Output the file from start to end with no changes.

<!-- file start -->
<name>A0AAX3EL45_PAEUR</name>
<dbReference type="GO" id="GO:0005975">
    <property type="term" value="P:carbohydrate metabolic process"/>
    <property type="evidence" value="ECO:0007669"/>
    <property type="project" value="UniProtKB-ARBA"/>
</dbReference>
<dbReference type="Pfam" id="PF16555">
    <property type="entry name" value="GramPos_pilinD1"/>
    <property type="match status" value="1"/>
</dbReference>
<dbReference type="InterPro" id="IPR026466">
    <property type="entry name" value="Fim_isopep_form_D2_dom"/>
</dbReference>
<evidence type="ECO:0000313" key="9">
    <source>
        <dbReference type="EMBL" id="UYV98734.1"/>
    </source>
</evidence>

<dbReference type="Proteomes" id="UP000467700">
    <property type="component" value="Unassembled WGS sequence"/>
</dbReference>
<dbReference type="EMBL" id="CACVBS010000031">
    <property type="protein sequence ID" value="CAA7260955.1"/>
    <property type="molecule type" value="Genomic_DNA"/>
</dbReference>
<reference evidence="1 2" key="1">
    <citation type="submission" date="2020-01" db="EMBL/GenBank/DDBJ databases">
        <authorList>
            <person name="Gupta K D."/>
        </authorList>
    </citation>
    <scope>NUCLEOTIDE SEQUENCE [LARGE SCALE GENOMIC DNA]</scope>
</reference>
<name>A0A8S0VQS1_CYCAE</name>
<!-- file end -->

<name>A0AAX3EL45_PAEUR</name>
<dbReference type="GO" id="GO:0005975">
    <property type="term" value="P:carbohydrate metabolic process"/>
    <property type="evidence" value="ECO:0007669"/>
    <property type="project" value="UniProtKB-ARBA"/>
</dbReference>
<dbReference type="Pfam" id="PF16555">
    <property type="entry name" value="GramPos_pilinD1"/>
    <property type="match status" value="1"/>
</dbReference>
<dbReference type="InterPro" id="IPR026466">
    <property type="entry name" value="Fim_isopep_form_D2_dom"/>
</dbReference>
<evidence type="ECO:0000313" key="9">
    <source>
        <dbReference type="EMBL" id="UYV98734.1"/>
    </source>
</evidence>

<dbReference type="Proteomes" id="UP000467700">
    <property type="component" value="Unassembled WGS sequence"/>
</dbReference>
<dbReference type="EMBL" id="CACVBS010000031">
    <property type="protein sequence ID" value="CAA7260955.1"/>
    <property type="molecule type" value="Genomic_DNA"/>
</dbReference>
<reference evidence="1 2" key="1">
    <citation type="submission" date="2020-01" db="EMBL/GenBank/DDBJ databases">
        <authorList>
            <person name="Gupta K D."/>
        </authorList>
    </citation>
    <scope>NUCLEOTIDE SEQUENCE [LARGE SCALE GENOMIC DNA]</scope>
</reference>
<name>A0A8S0VQS1_CYCAE</name>